YOSEF AMHA, BOHNE HEIKE
Leibniz University of Hannover, Institute of Floriculture and Woody Plant Science, Germany
There is an increasing demand for recycling of organic materials from domestic and industrial uses, as it reduces landfill volumes and disposal costs. Decomposed organic matter (OM) can then be used in agriculture (to enhance fertility), horticulture (as growing media), or local energy plants (for energy production). However, a wise and effective use of OM is determined mainly by the respective physical, chemical and microbiological properties. Organic matter for energy purpose, for instance, should contain high calorific value or carbon content, whereas OM for growing media should have stable carbon and nitrogen balances.
In this paper, we present a method that characterises six green- and bio-composts by fractionating their OM into four distinct components varying with particle size, density and stability to decomposition. These OM fractionates were: (i) dissolved (DOM; <0.45 m), (ii) light fraction (LFOM; <1 gcm-3), (iii) medium fraction (MFOM; between 1 and 1.37 gcm-3), and (iv) heavy fraction (HFOM; >1.37 gcm-3). The correlations between these fractionates and large arrays of physicochemical and microbiological properties (i.e., activity and biomass) were evaluated by a linear regression model to find out a simple parameter that predicts the stability of carbon and nitrogen balances of composts chosen for growing media.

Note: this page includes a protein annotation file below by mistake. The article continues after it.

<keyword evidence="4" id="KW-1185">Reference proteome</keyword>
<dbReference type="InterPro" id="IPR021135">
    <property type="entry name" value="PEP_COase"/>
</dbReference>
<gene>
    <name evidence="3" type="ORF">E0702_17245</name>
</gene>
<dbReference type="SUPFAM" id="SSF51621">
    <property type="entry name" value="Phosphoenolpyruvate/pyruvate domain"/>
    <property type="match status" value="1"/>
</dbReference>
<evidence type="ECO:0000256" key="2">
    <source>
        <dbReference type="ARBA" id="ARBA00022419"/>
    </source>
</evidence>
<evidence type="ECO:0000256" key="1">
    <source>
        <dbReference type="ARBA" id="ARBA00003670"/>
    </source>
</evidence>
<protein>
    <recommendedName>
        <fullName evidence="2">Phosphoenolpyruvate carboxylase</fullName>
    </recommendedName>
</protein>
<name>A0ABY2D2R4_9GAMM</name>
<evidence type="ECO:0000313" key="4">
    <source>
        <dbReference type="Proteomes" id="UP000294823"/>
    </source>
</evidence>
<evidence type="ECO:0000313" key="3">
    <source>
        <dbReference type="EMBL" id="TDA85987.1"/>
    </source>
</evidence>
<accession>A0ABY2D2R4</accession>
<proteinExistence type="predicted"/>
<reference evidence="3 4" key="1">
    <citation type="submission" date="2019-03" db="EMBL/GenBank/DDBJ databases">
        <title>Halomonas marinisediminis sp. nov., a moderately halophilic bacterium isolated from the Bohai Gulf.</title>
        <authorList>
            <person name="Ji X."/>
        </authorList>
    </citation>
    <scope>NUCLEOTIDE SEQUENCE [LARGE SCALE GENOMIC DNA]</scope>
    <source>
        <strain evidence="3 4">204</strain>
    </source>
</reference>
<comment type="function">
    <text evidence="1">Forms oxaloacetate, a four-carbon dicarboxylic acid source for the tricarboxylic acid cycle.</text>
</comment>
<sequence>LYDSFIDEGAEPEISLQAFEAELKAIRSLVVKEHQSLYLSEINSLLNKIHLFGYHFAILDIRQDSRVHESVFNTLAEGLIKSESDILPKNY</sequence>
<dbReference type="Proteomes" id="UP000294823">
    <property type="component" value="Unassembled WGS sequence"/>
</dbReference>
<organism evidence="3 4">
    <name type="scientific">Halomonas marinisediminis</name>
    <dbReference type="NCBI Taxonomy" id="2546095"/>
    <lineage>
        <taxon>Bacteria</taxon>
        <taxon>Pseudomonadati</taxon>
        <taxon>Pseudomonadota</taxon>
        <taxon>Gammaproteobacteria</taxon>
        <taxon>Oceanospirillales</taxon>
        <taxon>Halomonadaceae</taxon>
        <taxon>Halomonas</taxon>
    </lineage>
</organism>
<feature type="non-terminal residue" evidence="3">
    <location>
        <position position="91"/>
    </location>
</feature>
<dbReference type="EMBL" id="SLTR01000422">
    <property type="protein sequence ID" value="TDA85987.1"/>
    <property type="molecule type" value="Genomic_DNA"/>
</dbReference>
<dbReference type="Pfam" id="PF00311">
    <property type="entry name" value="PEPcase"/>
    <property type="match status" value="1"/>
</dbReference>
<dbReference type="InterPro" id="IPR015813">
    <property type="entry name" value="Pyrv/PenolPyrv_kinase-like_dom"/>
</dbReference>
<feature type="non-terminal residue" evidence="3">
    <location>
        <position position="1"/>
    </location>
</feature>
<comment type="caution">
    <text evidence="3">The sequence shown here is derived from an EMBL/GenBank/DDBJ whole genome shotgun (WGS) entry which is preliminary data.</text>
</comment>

Since microorganisms are only active at the solid-liquid interphase, DOM content was strongly correlated with microbial activity as measured by evolved CO2 (r2 > 0.67) and biomass as estimated by the fumigation extraction method (r2 > 0.53). Similarly, the correlation between C-to-N ratio of the DOM and microbial activity or other physicochemical properties (e.g., total carbon, nitrogen, bulk density) was relatively good (r2 0.45). Therefore, the higher carbon or lower nitrogen content in the DOM fraction may cause immobilisation unless compensated by fertilisation. LFOM also showed a similar trend although the computed r-values were small (r2 0.36). MFOM and HFOM, however, had no clear pattern. Since the separation of DOM is relatively simple (i.e., add water and remove the filtrate by applying suction), it can be used, but in a due connection with other physicochemical properties, as a quality criterion for selecting green- and bio-composts for horticultural purposes.
Keywords: Carbon, fumigation extraction, microbial activity, microbial biomass, nitrogen, organic matter fractions